2016 Kia Sorento Test Drive Review


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2016 Kia Sorento Test Drive Review

The all-new 2016 Kia Sorento gets a new turbocharged engine and plenty of interior refinements that make it a very appealing crossover.

  • Look and Feel
  • Performance
  • Form and Function
  • Technology
  • Safety
  • Cost-Effectiveness
Overall score
overall score

The 2016 Kia Sorento is all new this year with changes everywhere you look. It’s grown up with a more upscale appearance, a refined interior, and a new turbocharged engine option.

Look and Feel


Saying a car is all new is one thing, but the 2016 Kia Sorento actually delivers on that billing, starting with an exterior that still looks like a Sorento, just one that has evolved in a more upscale direction. Its profile is very close to the previous generation's, but look at it from the front, and it’s suddenly a different story.

The new Sorento has narrower headlights, a lower air intake, and fog lamps that stand out for their unique design, making this crossover look different than all the other CUVs on the road. The Sorento has also grown to a 109.4-inch wheelbase that marks a 3.1-inch increase that you can see. It looks beefier and makes a stronger impression.

Inside the changes come from more soft-touch surfaces that have a better texture and quality and make this feel like a higher-end car. It is modern, updated, and very upscale. That bigger size on the outside translates to a roomier interior as well, with cargo volume going up to 73.5 cubic feet overall. Passengers in the second and optional third row also score an extra half-inch of room with an additional 1.5 inches of boarding room for anyone squeezing back into that third row.

The engine lineup has also grown with the addition of a new 2.0-liter turbocharged 4-cylinder as an option for select trims. It puts out 240 hp and 260 lb-ft of torque, and although it’s not the most powerful engine available, it does prove peppy thanks to that turbocharging.

Eight different trims are offered, starting with the base L, which comes in at $24,900 and is still a very well-equipped trim. Standard features include solar-control glass, variable intermittent wipers, projector-beam headlamps, heated rear glass with a timer, and a rear spoiler.

Inside it has AM/FM/CD/MP3/SiriusXM, Bluetooth wireless connectivity, 40/20/40 split second-row seats, and steering-wheel-mounted audio, hands-free phone, and cruise-control buttons. A USB/auxiliary jack, 12-volt power outlets, tilt and telescopic steering column, and remote keyless entry are also standard in every Sorento.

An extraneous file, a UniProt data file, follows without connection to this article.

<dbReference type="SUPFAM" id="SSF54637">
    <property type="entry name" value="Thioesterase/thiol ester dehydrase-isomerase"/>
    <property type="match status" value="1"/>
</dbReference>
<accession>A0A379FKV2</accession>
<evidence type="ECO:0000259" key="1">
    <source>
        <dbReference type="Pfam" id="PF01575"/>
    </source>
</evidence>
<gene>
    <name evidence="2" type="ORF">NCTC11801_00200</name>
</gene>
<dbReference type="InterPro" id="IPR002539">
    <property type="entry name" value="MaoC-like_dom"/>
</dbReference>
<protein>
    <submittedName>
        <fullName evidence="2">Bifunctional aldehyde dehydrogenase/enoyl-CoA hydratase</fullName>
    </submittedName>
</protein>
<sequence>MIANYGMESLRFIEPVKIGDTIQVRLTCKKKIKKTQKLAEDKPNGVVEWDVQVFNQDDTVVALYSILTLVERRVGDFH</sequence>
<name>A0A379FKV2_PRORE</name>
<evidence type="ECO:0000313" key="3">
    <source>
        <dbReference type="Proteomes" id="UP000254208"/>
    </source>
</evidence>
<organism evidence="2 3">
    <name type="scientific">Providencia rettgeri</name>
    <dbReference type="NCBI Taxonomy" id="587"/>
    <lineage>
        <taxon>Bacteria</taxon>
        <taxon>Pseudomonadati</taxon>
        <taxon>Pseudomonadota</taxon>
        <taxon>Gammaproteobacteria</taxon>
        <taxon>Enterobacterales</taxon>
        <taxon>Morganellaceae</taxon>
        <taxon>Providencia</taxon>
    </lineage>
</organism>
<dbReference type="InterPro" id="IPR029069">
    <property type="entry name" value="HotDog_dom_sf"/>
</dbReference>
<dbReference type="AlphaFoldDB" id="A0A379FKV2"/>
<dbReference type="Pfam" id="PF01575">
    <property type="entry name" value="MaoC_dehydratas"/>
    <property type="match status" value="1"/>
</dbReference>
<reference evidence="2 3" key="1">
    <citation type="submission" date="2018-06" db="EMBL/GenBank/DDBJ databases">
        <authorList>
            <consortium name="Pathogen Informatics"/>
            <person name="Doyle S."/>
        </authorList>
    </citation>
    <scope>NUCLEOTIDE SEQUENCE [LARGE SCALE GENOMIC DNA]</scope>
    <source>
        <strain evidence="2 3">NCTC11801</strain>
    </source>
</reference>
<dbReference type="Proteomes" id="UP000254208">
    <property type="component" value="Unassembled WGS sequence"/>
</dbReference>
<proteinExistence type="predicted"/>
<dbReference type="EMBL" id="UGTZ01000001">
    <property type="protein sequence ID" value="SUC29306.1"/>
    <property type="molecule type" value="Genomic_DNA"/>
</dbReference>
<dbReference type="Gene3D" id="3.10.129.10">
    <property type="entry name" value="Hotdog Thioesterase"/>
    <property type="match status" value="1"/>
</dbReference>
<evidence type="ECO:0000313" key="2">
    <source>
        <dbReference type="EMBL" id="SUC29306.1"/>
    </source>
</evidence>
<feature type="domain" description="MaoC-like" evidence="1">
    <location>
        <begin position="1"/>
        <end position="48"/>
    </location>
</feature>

The L has a 2.4-liter inline 4-cylinder (I4) engine with a 6-speed automatic transmission providing 185 hp and 178 lb-ft of torque. Front-wheel drive is standard for this and all trim levels. Once you move up to the LX, Dynamax all-wheel drive, a locking center differential, and torque-vectoring cornering control become options and remain optional throughout the rest of the range.

The LX trim adds UVO eServices infotainment, low-profile roof rails, a shark-fin antenna, sound-absorbing windshield glass, and a rear camera with optional back-up warning. Other options include an auto-dimming mirror, 8-way power-adjustable driver’s seat, and a 50/50 split-folding third row. Heated front seats, a leather-wrapped steering wheel, and a leather and wood-style gearshift are also offered as options in the LX.

Those looking for a bigger engine can choose the LX V6, which gets a 3.3-liter V6 offering 290 hp and 252 lb-ft of torque. The third row becomes standard in this trim, and rear air conditioning becomes an available option.

Breaking the $30,000 price point takes you into the EX, which adds sound-absorbing front window glass, fog lights, and options including smart welcome lighting, power-folding mirrors, a panoramic sunroof with power sunshade, and power liftgate with programmable height adjustment. The sound system also gets a boost with optional Infinity Surround Sound with Clari-Fi, 10 speakers, an external amplifier and subwoofer, and HD Radio. Voice-command navigation with an 8-inch display, blind-spot detection, and rear cross-traffic alert are optional, while the back-up warning system becomes standard.

Additional optional features for the EX include a supervision meter cluster with a 7-inch TFT color LCD display, push-button start, LED map and room lights, and integrated second-row sunshades. Dual-zone automatic climate control, heated front seats, an 8-way power-adjustable driver’s seat, leather seat trim, and leather and wood-style accents become standard.

The EX is also your first chance at the new 2.0-liter turbocharged I4, which is standard in this trim. The EX V6 offers a similarly equipped version of the Sorento with the more powerful V6 engine and brings back the third row and rear air conditioning, which are not available on the EX trim.

The SX V6 sticks with that V6 engine and turns the optional features on the EX V6 into standard features. It also adds body-color accents, rear combination LED headlamps, reverse tilt-down outside mirrors, memory driver’s seat, and a leather-and-black deco gearshift.